Typically this time of year brings people together — literally and figuratively.

This year the literal togetherness is in short supply. And while I know the cancellation and avoidance of large public gatherings (and even medium-size private gatherings) remains controversial, it’s really an appropriate step in helping each other stay safe and healthy as we all await the arrival of a COVID-19 vaccine.

I’m thrilled that a vaccine may be available relatively soon and I fully intend to get the vaccine once I have the opportunity to.

While I understand that some people are skeptical because of the fast-tracking of the vaccine development, I’m confident it will be safe and effective once it makes its way through the remaining channels of the approval process with the Food and Drug Administration.

I also know some people are skeptical, or even scared, of vaccines generally, and (for example) don’t take the annual flu shot. But my weighing of the pluses and minuses of getting a flu (or COVID, or whatever else is available and recommended) vaccine leaves me convinced it’s the best thing for me to do.

Jane and I have gotten our annual flu shot for years, and after years of begging and pleading we finally persuaded Nathan to get his this year.

But again, most of us will not be in close proximity nearly as much of the time, or with nearly as many people, this Christmas season as we typically would be. That’s a genuine loss, and we might as well acknowledge that it will feel like a loss and in fact is one.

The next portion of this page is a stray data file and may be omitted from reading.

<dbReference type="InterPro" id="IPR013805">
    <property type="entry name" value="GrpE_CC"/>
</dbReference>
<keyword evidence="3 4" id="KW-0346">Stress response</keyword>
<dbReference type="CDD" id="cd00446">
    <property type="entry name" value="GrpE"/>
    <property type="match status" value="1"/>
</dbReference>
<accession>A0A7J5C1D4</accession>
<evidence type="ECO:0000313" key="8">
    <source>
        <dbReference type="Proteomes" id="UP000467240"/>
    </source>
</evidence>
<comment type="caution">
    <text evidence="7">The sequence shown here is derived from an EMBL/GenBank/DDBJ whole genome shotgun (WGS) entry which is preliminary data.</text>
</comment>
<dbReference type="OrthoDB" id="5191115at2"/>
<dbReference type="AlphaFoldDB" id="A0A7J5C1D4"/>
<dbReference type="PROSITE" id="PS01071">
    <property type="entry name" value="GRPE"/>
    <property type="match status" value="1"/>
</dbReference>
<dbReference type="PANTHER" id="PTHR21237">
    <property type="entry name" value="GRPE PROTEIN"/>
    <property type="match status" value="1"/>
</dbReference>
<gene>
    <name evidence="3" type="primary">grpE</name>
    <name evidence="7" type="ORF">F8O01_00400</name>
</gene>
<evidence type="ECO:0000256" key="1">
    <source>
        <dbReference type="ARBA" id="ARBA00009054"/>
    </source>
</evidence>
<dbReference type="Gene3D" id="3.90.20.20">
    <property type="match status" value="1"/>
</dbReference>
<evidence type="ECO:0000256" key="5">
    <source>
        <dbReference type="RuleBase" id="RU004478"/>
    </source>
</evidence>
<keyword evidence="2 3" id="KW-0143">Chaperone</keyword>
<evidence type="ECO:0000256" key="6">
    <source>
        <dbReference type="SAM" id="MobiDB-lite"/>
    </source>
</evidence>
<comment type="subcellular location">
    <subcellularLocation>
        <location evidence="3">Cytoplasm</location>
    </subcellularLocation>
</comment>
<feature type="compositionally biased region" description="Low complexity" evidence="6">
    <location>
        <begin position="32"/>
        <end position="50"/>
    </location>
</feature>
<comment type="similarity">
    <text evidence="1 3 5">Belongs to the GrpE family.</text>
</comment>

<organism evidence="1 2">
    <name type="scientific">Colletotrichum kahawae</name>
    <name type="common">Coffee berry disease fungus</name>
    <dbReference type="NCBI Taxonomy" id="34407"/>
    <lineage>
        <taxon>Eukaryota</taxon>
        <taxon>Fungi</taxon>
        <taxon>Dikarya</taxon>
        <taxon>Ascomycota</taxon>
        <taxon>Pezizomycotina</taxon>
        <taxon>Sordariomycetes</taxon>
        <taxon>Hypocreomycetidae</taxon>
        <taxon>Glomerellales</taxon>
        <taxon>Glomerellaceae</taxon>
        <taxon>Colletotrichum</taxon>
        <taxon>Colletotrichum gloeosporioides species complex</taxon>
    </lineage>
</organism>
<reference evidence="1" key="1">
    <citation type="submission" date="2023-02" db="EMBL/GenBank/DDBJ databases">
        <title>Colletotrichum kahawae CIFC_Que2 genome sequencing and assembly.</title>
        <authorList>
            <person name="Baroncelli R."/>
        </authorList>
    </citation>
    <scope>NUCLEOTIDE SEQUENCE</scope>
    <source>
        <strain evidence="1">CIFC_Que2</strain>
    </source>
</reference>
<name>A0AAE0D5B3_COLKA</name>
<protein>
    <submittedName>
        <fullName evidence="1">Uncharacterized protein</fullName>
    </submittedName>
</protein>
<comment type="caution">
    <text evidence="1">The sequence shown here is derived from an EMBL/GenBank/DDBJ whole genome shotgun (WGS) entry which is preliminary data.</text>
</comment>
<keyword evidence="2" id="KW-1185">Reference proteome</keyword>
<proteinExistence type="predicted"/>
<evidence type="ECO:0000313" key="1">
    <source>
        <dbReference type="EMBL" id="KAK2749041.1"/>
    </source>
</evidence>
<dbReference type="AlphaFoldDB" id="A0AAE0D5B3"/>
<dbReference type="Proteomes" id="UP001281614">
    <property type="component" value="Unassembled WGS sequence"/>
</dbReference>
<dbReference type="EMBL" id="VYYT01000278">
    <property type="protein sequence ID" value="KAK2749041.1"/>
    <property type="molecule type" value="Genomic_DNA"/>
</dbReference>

I have noticed on the holiday movies that one of the recurring images is the “gathering in the town square,” which seems to be one of the main things that is largely absent this year.

All indications, however, are that we will be back with our in-person festivities next year, and in all likelihood they will seem even more joyous because we didn’t have them this season.

In the meantime many of us are looking for ways to be together in the more figurative sense during this time when we are staying physically more distant.

Finding those ways can be challenging, especially for those with limited access to the Internet or limited experience using online platforms.

The online sessions are growing on me, though. Nathan this week had his first-ever virtual doctor visit, and it saved us several hours and a trip to Greenville.

Let’s have the best Christmas season we can and look forward to a sunny and brilliant 2021.

Reggie Ponder is a staff writer for The Daily Advance.